COX: Do you think that there is any reason to believe that the law would have any better chance if the House - if Congress changes hands in the upcoming election? Will that change anything?

Ms. MCCURDY: I honestly think that - as Eric has indicated - that people on both sides are recognizing, after 20 years again, that there is a problem, that this law's unjust and something needs to be done. So I think that people on both sides of the aisle quite frankly are trying to look at the law, reevaluate it, figure out what can be done to at least give some semblance of fairness in terms of federal crack and powder cocaine cases.

COX: I've got about 15 seconds left. Eric, do you share that view, that it doesn't matter whether the Republicans or the Democrats are in charge of Congress?

Mr. STERLING: I don't think it makes a difference in the passage of this legislation, getting the problem fixed. I think both parties want an effective federal anti-drug effort, and that's what we need to focus on here. That's what's politically salable. That's more political powerful, unfortunately, than appeals to racial justice.

COX: I understand. I appreciate both of you coming on. Jesselyn McCurdy is legislative counsel with the American Civil Liberties Union in Washington, D.C. Eric Sterling is president of the Criminal Justice Policy Foundation, also in Washington. Thank you both for coming on.

Mr. STERLING: Thank you, Tony.

Ms. MCCURDY: Thank you, Tony.

(Soundbite of laughter)

COX: Coming up, the Red Cross gets reorganized again, but will it help the agency do better with disaster aid? And sex sells, but votes? We'll look at sexy campaign ads. That and more on our Roundtable, next.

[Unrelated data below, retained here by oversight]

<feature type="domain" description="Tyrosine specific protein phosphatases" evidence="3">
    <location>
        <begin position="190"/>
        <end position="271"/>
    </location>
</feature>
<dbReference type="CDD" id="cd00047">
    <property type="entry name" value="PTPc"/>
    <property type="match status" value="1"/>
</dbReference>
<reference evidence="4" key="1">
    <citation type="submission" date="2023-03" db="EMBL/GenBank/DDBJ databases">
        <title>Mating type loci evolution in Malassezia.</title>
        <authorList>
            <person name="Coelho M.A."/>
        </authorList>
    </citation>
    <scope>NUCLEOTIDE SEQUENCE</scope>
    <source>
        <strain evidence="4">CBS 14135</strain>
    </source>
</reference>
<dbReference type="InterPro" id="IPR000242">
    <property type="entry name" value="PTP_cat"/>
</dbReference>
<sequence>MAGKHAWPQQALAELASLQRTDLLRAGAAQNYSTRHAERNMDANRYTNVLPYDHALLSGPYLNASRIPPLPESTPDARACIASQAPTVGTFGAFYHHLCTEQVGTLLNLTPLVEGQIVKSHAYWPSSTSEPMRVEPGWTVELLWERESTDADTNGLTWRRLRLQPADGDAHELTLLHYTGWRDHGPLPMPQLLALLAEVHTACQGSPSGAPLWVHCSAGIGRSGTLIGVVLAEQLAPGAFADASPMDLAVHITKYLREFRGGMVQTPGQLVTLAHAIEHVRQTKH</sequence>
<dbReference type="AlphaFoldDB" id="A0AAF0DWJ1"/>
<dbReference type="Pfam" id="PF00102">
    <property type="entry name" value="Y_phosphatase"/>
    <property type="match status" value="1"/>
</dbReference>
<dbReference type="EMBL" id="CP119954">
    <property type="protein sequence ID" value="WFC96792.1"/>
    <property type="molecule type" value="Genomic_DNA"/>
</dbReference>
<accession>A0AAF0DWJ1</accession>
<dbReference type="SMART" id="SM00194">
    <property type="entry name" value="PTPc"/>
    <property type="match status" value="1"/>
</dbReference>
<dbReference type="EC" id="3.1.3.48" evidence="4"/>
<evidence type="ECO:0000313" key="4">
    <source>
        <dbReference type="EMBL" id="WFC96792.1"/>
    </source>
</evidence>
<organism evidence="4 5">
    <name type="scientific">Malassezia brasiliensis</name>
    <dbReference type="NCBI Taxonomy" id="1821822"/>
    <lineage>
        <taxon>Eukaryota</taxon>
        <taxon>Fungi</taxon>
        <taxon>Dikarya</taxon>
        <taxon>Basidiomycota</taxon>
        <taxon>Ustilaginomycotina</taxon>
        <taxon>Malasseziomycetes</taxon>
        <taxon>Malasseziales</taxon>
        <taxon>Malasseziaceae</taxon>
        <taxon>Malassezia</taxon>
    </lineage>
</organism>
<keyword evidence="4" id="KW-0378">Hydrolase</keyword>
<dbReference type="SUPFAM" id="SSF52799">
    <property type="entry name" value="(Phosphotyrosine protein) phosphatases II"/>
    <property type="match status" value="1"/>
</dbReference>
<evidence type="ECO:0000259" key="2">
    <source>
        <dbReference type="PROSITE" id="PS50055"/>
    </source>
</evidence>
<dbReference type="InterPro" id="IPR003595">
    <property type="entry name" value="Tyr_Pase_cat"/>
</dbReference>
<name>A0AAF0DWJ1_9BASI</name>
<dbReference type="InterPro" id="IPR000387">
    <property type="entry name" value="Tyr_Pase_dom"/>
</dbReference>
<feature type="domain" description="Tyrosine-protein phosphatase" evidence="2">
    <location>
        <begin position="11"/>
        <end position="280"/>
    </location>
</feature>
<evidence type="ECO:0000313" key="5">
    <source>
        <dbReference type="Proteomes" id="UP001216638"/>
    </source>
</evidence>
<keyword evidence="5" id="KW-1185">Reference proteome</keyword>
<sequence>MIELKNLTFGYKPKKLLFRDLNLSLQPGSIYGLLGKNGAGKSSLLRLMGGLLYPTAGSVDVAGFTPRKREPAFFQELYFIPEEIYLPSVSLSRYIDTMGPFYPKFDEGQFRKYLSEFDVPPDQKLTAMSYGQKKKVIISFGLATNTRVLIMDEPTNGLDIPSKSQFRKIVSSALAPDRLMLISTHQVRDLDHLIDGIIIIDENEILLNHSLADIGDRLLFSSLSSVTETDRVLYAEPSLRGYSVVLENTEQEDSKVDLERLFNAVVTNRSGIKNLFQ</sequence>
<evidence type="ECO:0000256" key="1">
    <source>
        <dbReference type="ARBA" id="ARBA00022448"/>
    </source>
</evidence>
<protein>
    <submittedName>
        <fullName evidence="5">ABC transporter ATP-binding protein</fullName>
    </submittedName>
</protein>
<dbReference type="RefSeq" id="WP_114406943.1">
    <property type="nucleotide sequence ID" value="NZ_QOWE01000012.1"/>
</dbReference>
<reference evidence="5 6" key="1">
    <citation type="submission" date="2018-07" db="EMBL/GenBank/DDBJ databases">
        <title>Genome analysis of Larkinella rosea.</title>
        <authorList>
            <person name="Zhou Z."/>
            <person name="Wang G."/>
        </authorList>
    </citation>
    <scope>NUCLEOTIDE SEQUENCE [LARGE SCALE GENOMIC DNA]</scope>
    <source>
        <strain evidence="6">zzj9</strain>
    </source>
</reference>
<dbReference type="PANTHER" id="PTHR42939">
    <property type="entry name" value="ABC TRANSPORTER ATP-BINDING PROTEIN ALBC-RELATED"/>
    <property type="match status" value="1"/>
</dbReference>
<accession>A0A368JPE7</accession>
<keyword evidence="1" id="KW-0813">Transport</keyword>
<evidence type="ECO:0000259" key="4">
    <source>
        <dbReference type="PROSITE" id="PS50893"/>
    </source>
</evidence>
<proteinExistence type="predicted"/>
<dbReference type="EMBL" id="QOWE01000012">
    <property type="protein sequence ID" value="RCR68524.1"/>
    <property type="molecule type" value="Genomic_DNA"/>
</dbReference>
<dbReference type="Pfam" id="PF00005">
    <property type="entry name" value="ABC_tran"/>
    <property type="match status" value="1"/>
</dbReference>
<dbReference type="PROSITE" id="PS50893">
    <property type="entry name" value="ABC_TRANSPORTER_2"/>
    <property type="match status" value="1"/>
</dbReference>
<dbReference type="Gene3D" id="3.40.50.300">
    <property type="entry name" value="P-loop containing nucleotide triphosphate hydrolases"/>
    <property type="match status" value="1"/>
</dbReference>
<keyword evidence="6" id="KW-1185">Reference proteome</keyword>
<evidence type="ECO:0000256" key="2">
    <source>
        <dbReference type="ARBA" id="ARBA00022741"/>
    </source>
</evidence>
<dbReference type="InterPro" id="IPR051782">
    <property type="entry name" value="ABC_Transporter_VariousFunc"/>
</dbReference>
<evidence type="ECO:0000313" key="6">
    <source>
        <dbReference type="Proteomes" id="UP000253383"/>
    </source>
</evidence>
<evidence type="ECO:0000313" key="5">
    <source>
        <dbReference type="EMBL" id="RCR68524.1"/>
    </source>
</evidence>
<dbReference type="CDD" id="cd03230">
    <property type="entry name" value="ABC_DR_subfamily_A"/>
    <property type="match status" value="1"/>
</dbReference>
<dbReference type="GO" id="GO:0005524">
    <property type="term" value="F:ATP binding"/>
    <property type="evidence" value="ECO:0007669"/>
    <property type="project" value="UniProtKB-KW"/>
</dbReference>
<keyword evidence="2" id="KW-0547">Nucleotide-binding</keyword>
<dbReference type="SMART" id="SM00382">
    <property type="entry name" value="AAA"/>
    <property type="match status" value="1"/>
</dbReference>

Copyright © 2006 NPR. All rights reserved. No quotes from the materials contained herein may be used in any media without attribution to NPR. This transcript is provided for personal, noncommercial use only, pursuant to our Terms of Use. Any other use requires NPR's prior permission. Visit our permissions page for further information.

NPR transcripts are created on a rush deadline by a contractor for NPR, and accuracy and availability may vary. This text may not be in its final form and may be updated or revised in the future. Please be aware that the authoritative record of NPR's programming is the audio.

Comments

 

Please keep your community civil. All comments must follow the NPR.org Community rules and terms of use, and will be moderated prior to posting. NPR reserves the right to use the comments we receive, in whole or in part, and to use the commenter's name and location, in any medium. See also the Terms of Use, Privacy Policy and Community FAQ.